Dear Karma Cleanser:
In response to "Stop It, You're Both Pretty" (in which old friends Anne and Beulah had gotten their other friends tangled up in their fight): I was on the opposite side of the same argument. I got into a fight with my best friend from high school, and it ended up costing me not only her friendship, but also my relationship, my apartment and almost $2,000 in legal bills.
Looking back on it now, the story sounds ridiculous, but my best friend and I were fighting at first over a boy, then things got ugly when she stopped paying me the rent she owed me. (She was also my roommate.) I finally told her not to worry about the money she owed me as long as we could stay friends. She said that was fine -- but then went out of her way to sleep with my new boyfriend to get her "revenge." That's when I sued her.
A year later, I am living in a trailer and have no friends left. I think my karma has been permanently scarred by the fight and its aftermath. How can I now get back on my feet?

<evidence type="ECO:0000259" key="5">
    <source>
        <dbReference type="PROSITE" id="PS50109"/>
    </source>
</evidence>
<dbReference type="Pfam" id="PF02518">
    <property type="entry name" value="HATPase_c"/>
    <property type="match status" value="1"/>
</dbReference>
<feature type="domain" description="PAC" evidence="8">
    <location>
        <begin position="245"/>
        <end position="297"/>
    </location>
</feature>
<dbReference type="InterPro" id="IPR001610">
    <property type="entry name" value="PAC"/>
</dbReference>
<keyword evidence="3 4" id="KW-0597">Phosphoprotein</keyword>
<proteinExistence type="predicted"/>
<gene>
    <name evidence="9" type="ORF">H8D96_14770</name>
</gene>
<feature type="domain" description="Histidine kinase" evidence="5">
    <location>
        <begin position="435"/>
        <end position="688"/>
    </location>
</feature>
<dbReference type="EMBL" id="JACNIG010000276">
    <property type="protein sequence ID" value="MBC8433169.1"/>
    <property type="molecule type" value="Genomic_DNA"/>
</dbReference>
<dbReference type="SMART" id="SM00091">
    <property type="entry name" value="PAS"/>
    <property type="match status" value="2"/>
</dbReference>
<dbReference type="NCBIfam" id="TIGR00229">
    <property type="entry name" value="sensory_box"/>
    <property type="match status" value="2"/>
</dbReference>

– -- Double-Crossed in a Double-Wide
We're not buying your story, partly because you obviously believe that you were completely blameless in all of this, and also because two grand sounds awfully low for a lengthy legal battle. Your karma will recover once you admit your own fault in the fractured friendship.
Dear Karma Cleanser:
I was at the airport when I sat my bag down on a chair and turned to check on my departing flight. I came back to the chair and saw that my bag was open. My cell phone and day planner had both been nicked -- all in the course of about four minutes.
I reported the incident to security, and they said this kind of thing happens all the time. I didn't have time to stick around and file a report because I was about to miss my flight.
On the plane, an elderly gentleman was sitting next to me. I was pretty mad the whole flight and relieved when the man didn't try to talk to me. After we landed, he got off the plane before me, and when he left, I noticed that his wallet was in his seat. I caught up with him in the terminal and gave it back to him. He was so happy, he gave me $50 on the spot.
I guess you could say this is karma in action, though the $50 doesn't quite cover the cost of a new cell phone.
– -- First in Flight
Kudos to you for not keeping the wallet, as tempting as it may have been. You were doubly fortunate, because we'd usually gladly pay the person next to us 50 bucks just to keep quiet the whole flight.
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